Tuesday, October 6, 2009

"I want to be a voice for the voiceless," said the 26-year-old from the Maasai tribe. "I am proud of my country, but I don't agree with some of its practices."

She couldn't escape the entrenched tradition of female genital mutilation. When she was only 9, she endured the procedure. And three years later, she was forced to marry.

While some countries ban the disfiguring custom, the practice persists. Many still believe the procedure is necessary to ensure that women are virgins and to lessen their sexual desires. Often, however, it results in infection, HIV and even death.

According to Equality Now, an international women's rights organization, more than 130 million girls and women have been circumcised, and 2 million girls undergo the practice every year in countries mostly in the northeast and central parts of Africa.

"I realize the tribe wants to keep its culture, but there's so much suffering," Ms. Mashua said. "Even though we are educated, we are still abused."

Her friend Jennifer Chege of Arlington grew up in a different environment in Kenya.

"My history is different," she said about growing up in a middle-class neighborhood. "But I know the other side and how women have to accept the abuse. We need to change their way of thinking."

That's the challenge, said Dennis Gakunga, who met Ms. Mashua at an event sponsored by the Dallas chapter of the United NationsAssociation. He left Kenya to study at the University of Texas at Arlington. "The tribes don't want to lose their culture," he said. "So they fight hard to keep their traditions."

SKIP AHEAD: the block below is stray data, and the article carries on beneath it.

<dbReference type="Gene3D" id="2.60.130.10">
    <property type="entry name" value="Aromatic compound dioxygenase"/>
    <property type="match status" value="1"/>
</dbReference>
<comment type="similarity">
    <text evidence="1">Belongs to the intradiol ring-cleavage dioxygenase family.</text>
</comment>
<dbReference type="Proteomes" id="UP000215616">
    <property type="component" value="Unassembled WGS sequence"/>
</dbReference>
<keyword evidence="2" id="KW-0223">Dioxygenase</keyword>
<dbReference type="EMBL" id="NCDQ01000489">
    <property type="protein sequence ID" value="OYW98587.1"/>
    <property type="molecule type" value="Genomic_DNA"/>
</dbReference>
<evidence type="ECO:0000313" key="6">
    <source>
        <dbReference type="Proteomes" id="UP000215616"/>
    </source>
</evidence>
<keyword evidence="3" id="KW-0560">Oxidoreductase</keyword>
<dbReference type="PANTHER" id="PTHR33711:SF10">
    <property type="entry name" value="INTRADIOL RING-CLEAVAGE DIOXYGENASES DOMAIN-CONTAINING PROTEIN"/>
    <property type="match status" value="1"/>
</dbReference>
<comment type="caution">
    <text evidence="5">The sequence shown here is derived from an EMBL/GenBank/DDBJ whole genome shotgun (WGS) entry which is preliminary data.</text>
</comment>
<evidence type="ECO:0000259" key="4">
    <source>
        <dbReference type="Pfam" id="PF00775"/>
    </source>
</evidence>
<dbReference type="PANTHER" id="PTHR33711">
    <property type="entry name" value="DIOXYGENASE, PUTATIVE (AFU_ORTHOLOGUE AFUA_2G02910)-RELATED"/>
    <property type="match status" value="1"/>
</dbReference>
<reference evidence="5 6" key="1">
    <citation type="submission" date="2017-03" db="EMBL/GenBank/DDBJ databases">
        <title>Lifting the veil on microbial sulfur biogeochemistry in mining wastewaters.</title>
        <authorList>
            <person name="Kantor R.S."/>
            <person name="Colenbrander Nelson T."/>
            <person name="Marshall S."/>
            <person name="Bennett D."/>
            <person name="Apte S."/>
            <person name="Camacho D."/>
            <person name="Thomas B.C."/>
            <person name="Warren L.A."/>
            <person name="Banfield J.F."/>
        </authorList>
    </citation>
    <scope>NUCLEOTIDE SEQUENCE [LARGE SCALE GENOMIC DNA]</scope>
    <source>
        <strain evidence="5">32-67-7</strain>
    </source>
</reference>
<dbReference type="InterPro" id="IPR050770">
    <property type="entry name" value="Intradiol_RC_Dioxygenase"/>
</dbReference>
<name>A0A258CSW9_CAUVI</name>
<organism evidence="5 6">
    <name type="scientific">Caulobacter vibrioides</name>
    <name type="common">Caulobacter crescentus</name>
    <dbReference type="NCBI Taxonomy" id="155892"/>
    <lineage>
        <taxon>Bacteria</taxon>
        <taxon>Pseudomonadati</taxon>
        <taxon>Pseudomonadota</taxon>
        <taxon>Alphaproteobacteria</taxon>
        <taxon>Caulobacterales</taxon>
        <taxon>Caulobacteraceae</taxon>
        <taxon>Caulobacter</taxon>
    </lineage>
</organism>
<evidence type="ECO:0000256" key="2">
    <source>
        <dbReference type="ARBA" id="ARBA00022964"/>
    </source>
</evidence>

Ms. Mashua is fighting hard to stop certain traditions. One goal is to establish rescue camps for girls in her country.

"I would like to start an organization here to help with this," she said. She feels people do not realize how difficult life still is for many African girls. She said she hopes she can help end genital mutilation by raising awareness of the practice.

Many international organizations are helping.

These actions encourage Ms. Mashua. Yet she knows she has far to go.

piblished by the Dallas morning news in 2006 now miss Mashua is the president of Mashua voice for the voiceless

Ms. Mashua just launched a worldwide campaign and currently the Global ambassador of FGM she is also the chairlady of protect sponsored girls from FGM .

The Voice